We have previously reported on the rebuilding of Louis Tussaud’s Waxworks on Victoria Avenue.
For many years, one of the most recognizable city landmarks was the fiberglass figure of tight rope walker Blondin, who was the first funambulist to cross the Niagara Gorge on a tightrope. Blondin had been seen crossing Clifton Hill on his tightrope for more than 40 years when he was taken down when the original location for the Louis Tussaud’s Waxworks closed.
The figure has now be re-erected across Victoria Avenue with a fresh coat of paint and a new cape.
Read the write up from the Niagara Falls Review
Blondin has a new home perched high above Victoria Avenue, near Clifton Hill.
Photo: Mike DiBattista, The Review
Blondin returns to skyline
Wax museum preparing
By ALISON LANGLEY Review Staff Writer
Local News – Thursday, May 12, 2005 @ 02:00
NIAGARA FALLS â€” Blondin is back and heâ€™s better than ever.
After a four-year hiatus, the famed tightrope walker has returned to the heart of the tourist district, this time perched on his tightrope across Victoria Avenue in front of the new location of the Louis Tussaudâ€™s Wax Museum.
Construction is still going on at the new museum. However, Blondin was put back in business Tuesday night.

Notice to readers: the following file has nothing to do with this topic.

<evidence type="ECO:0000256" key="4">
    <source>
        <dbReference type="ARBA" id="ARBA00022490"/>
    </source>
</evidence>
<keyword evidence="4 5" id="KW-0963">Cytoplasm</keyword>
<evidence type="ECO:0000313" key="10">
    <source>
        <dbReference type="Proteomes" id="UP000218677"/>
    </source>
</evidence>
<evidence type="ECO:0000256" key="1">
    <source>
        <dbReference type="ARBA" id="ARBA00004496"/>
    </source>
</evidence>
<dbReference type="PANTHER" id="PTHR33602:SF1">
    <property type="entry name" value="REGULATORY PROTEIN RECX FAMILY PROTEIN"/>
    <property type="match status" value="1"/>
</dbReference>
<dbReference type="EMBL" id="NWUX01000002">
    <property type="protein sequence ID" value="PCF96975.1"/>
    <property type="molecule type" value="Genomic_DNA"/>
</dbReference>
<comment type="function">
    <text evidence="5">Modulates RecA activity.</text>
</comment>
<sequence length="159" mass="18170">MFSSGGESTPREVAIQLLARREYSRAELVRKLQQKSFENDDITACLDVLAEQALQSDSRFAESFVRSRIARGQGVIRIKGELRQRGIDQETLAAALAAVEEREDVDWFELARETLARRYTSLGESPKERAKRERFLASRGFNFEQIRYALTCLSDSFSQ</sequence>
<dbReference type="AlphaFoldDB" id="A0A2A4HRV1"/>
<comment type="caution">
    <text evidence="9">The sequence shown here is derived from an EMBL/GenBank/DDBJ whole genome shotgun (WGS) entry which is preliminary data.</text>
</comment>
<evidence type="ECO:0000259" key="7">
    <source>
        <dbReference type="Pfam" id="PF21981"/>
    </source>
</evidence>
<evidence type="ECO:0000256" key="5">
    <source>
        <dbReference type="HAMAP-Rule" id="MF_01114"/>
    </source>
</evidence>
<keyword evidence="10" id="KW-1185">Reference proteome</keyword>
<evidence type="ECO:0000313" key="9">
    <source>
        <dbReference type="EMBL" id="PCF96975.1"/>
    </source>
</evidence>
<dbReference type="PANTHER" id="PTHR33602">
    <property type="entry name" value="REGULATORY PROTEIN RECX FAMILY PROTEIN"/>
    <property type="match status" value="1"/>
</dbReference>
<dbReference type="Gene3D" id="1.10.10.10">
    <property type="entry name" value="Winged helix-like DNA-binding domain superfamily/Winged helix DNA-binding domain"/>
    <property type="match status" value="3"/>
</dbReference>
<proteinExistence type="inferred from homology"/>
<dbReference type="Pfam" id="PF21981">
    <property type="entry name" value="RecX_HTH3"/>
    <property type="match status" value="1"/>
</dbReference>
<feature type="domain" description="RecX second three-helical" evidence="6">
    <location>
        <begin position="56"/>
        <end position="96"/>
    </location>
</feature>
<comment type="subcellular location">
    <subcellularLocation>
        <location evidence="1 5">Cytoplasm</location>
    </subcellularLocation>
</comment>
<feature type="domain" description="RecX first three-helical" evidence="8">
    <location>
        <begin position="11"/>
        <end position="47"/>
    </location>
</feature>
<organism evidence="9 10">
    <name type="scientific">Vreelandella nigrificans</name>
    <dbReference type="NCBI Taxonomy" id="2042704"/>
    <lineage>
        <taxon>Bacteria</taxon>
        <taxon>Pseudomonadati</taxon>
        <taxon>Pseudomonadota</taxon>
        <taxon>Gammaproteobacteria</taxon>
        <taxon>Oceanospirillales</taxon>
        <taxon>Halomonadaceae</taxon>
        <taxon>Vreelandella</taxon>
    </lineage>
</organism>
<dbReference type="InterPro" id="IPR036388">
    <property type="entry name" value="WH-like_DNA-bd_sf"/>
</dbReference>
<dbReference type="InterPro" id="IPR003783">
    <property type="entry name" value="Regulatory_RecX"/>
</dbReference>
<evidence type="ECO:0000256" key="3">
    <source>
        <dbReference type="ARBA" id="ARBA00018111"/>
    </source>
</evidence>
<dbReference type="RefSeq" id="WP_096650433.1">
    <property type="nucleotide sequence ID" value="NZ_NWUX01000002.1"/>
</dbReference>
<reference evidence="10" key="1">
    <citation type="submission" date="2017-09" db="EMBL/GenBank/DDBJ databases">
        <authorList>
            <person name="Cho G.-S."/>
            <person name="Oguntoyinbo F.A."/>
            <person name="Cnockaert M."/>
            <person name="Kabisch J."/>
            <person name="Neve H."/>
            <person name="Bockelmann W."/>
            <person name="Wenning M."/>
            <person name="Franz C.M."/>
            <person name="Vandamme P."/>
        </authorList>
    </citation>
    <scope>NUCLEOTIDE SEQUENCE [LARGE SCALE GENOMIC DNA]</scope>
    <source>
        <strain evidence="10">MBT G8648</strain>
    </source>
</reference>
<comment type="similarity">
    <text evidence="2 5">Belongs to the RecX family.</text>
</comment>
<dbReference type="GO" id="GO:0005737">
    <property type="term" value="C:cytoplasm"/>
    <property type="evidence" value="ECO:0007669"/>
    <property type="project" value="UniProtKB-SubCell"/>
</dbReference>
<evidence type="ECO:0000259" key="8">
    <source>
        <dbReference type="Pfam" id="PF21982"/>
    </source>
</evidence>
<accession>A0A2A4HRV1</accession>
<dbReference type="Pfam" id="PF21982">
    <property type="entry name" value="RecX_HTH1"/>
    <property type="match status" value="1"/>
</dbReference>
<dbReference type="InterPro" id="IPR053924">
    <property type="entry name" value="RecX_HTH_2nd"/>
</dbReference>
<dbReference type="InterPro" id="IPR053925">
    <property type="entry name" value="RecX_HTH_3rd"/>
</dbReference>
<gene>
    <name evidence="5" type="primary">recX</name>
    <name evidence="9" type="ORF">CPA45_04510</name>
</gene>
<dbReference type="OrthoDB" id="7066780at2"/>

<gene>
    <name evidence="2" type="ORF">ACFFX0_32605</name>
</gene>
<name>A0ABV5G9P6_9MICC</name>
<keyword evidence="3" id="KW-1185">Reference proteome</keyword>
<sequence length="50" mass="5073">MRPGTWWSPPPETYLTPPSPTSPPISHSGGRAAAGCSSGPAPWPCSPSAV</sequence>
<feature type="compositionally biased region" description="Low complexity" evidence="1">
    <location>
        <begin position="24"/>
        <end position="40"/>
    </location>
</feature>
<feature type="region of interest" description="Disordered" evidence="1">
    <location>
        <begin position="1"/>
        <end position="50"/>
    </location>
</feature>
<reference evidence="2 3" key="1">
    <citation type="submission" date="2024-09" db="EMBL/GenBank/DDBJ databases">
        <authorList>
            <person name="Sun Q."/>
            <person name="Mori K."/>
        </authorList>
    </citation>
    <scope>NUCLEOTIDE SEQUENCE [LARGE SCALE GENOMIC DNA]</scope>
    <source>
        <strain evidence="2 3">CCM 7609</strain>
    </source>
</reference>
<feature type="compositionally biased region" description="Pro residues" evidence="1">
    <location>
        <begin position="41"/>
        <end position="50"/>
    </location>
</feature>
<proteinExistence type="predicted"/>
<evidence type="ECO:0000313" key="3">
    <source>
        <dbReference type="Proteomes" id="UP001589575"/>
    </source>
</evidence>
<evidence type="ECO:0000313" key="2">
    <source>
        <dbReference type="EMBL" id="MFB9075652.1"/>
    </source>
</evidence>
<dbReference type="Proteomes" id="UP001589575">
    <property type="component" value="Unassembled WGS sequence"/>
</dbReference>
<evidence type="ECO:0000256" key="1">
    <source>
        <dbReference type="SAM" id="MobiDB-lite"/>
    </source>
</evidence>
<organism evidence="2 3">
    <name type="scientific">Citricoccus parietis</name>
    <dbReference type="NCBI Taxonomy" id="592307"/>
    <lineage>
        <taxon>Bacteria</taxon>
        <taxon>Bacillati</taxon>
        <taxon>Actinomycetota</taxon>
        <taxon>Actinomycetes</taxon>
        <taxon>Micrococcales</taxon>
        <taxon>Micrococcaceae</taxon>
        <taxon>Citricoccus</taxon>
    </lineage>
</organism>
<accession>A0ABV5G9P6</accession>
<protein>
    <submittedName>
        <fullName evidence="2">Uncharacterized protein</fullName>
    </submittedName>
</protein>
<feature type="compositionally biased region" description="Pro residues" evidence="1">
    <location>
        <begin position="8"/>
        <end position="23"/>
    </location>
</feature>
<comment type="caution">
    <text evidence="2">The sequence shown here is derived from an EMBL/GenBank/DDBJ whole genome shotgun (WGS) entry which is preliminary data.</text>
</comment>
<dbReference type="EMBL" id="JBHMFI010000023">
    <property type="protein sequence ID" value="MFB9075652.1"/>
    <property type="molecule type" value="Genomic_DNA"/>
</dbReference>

â€œThis is the first time he has seen daylight,â€ Tim Parker, general manager of Ripleyâ€™s in Niagara Falls, said Wednesday morning.
The fibreglass figure had been a familiar fixture on Clifton Hill for more than 40 years.
The metre-and-a-half tall statue was taken down in the fall of 2000 after the museum closed its doors.
With work on the new facility almost completed, Blondin was taken out of storage and given a complete makeover.
â€œHe looked a little old when we took him down. So, we rejuvenated him with a fresh coat of paint and a new cape,â€ Parker said.
The large swashbuckling cavalier that welcomed visitors to the museum is also returning.
The massive figure is scheduled to be installed at the new site tonight.
The new Tussaudâ€™s museum is set to open in June.
The 125 wax figures, which had been stored at Ripley Entertainment head office in Florida, are back in town awaiting the completion of their new home.
â€œWe wonâ€™t be bringing them in until every last speck of drywall dust is gone,â€ Parker said.
The original Tussaudâ€™s opened on Clifton Hill in 1959.
It was an instant success and was credited with launching a new era in the tourism industry as it spawned a number of themed museums and other family attractions in the area.